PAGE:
How long will the slump last?
Despite Chancellor Lamont’s predictions, the British economy still shows no sign of recovery from the recession. Indeed, the picture is a gloomy one with world slump conditions becoming apparent as the economic downturn in Britain is mirrored in a number of other leading industrial nations. Among others, the United States, Canada, France and even Japan have all recently seen industrial production fall and unemployment rise.
In Britain, the CBI has been reporting falling confidence, orders and output. The construction industry is predicting a total loss of up to 250,000 jobs (Times, 5 August), and motor manufacturing—always a good indicator of the overall health of the economy—is in dire straits. Sales have fallen dramatically and there are widespread redundancies in the offing, with the large Ford plant at Halewood already operating a three-day week. Across much of the South the condition of the formerly booming high-tech “sunrise” industries is more suggestive of a sunset, with thousands of redundancies and increasing numbers of factory closures. The official unemployment statistics, while grossly underestimating the real situation, are indicating that the 3 million figure will be reached before too long, possibly early next year. In the first quarter of 1991, capital investment in the UK was down by 9.8 percent (Sunday Times, 28 July) and there appears to be little sign of real improvement.
Bad though the situation is, it seems that none of the capitalist political parties think they have much by way of a solution. It now seems a very long time since the Labour Party advocated government intervention and large increases in state spending to create full employment, or since Mrs Thatcher promised the British economy a good “shake-out” after which it would be leaner, fitter and more successful for years to come. Indeed, while Keynesianism seems as dead and buried as its founder, the Monetarist doctrine which attempted to supersede it as the cure-all for the nations ills rarely now gets mentioned outside of the more eccentric university economics departments.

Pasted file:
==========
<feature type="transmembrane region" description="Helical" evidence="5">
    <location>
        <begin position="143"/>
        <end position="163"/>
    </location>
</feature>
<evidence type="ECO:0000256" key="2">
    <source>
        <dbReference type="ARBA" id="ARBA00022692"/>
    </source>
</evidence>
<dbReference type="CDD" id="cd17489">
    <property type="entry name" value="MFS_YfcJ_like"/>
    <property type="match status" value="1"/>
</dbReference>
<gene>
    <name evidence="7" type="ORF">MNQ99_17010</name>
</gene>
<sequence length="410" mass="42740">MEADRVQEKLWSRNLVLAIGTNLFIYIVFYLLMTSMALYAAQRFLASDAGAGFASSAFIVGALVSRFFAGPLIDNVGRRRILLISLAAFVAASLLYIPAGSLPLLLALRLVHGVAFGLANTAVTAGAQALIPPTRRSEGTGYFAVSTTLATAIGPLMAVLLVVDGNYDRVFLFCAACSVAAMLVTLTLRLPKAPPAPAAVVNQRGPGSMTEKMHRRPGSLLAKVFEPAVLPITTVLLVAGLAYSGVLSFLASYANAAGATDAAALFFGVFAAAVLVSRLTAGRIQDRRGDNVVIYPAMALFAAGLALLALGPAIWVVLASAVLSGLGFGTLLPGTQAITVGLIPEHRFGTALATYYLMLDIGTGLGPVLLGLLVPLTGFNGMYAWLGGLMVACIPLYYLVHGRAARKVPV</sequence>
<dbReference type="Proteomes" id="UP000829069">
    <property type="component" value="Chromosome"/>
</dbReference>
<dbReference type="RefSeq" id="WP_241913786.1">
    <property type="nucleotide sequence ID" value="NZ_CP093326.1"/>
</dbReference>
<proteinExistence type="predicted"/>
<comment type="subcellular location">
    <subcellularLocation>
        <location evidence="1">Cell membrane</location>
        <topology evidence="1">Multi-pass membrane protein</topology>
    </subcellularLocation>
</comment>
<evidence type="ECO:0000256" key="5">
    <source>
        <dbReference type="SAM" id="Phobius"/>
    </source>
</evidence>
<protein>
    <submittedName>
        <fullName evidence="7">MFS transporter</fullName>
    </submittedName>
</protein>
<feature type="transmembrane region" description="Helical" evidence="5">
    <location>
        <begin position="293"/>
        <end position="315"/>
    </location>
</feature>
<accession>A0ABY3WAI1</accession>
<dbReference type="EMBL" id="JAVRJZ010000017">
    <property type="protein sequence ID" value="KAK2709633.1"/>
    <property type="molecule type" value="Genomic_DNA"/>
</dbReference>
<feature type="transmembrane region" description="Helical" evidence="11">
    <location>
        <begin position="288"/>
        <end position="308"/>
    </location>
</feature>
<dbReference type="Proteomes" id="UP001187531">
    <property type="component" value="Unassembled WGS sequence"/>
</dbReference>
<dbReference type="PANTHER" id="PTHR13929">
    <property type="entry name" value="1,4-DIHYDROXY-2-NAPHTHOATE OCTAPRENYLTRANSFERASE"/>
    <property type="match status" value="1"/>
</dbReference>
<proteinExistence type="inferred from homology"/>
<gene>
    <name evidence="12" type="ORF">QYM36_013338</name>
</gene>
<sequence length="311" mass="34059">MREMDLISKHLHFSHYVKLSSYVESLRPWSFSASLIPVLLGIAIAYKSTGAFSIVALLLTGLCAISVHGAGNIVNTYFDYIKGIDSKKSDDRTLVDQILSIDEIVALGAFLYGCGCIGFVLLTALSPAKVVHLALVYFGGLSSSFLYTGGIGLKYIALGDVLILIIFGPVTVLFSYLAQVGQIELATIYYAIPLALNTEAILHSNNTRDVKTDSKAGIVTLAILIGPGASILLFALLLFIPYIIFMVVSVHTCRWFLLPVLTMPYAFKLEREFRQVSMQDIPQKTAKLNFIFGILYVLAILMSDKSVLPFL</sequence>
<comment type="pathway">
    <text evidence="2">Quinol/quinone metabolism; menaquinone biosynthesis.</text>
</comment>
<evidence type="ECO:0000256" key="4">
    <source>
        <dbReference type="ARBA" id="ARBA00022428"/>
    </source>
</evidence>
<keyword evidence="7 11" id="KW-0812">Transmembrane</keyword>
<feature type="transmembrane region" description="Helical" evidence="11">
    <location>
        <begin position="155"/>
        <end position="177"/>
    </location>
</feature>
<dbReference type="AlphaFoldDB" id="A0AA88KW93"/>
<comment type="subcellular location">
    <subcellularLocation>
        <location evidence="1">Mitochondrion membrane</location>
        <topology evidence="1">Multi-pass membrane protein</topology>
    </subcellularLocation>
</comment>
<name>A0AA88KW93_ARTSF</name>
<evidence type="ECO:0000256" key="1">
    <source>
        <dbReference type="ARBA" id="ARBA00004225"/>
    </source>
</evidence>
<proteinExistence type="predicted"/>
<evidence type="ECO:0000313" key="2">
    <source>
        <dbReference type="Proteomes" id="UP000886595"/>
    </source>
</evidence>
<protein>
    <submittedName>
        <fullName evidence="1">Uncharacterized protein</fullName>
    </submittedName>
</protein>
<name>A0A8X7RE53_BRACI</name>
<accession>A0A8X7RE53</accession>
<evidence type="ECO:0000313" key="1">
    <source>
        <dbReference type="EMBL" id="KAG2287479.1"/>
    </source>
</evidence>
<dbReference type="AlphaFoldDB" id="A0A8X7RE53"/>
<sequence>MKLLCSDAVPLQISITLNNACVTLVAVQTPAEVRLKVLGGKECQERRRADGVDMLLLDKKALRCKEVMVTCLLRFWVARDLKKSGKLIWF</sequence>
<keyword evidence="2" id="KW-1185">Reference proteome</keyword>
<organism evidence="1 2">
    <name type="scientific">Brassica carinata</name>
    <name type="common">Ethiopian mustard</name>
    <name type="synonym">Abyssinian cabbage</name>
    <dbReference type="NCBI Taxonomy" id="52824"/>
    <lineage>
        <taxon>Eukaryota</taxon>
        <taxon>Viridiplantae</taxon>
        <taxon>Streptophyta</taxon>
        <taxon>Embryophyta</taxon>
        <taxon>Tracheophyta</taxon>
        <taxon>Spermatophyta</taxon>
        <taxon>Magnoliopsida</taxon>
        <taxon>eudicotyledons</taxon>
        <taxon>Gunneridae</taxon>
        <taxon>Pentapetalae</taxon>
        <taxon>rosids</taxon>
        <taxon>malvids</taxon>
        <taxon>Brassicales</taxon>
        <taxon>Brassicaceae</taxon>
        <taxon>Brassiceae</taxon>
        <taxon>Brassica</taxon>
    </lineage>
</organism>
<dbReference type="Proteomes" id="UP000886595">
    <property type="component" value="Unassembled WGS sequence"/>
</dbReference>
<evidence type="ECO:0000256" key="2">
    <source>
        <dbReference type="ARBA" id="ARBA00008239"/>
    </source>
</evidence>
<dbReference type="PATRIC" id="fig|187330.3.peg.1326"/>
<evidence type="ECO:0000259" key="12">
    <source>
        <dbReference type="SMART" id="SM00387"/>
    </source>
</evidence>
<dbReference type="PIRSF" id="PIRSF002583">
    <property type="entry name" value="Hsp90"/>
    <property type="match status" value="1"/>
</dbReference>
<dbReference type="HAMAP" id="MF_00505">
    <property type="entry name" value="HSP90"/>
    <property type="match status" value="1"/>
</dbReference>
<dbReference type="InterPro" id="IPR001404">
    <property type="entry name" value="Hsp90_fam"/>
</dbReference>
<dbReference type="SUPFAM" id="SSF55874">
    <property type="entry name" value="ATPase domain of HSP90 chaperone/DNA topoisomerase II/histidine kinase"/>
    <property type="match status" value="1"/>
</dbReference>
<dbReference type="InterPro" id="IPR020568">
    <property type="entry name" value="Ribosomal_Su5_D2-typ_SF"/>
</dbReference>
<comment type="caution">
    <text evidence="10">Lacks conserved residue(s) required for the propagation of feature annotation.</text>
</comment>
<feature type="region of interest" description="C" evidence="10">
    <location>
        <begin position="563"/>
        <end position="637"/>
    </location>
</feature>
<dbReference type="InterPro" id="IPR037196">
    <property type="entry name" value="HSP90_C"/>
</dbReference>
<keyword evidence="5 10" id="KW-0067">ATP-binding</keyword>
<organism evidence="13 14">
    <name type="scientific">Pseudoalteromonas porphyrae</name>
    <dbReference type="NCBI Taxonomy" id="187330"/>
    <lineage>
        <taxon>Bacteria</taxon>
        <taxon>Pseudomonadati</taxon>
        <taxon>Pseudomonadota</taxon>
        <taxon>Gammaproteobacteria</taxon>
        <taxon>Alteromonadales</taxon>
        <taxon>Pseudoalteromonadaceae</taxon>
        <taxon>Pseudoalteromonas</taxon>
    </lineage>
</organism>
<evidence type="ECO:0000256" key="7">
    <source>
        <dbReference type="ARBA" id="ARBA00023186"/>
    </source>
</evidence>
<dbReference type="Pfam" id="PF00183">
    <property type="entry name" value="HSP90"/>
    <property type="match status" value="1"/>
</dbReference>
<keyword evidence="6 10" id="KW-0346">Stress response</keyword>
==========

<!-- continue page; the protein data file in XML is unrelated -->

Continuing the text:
During the last slump in the early 1980s things couldn’t have been more different. Monetarism was in the ascendant, with the Prime Minister, Chancellor and their leading economic advisers all followers of this spurious faith, arguing that if increases in the price level could be kept to a minimum, then the market would deliver economic growth and increasing employment without too much assistance from the state.
At the other end of the capitalist political spectrum, the Labour Party was showing a renewed faith in Keynesian-style expansion, while bitterly opposing the Tory governments attempts to cut government spending in real terms. Labour’s disastrous 1983 General Election manifesto (dubbed by Labour MP Austin Mitchell “the longest suicide note in political history”) stated gloriously:
We will expand the economy by providing a strong and measured increase in spending . . . more spending means that the economy will begin to expand: and growth will provide the new wealth for higher wages and better living standards, the right climate for industry to invest, and more resources for the public services . . . economic expansion will make it possible to end the waste of mass unemployment.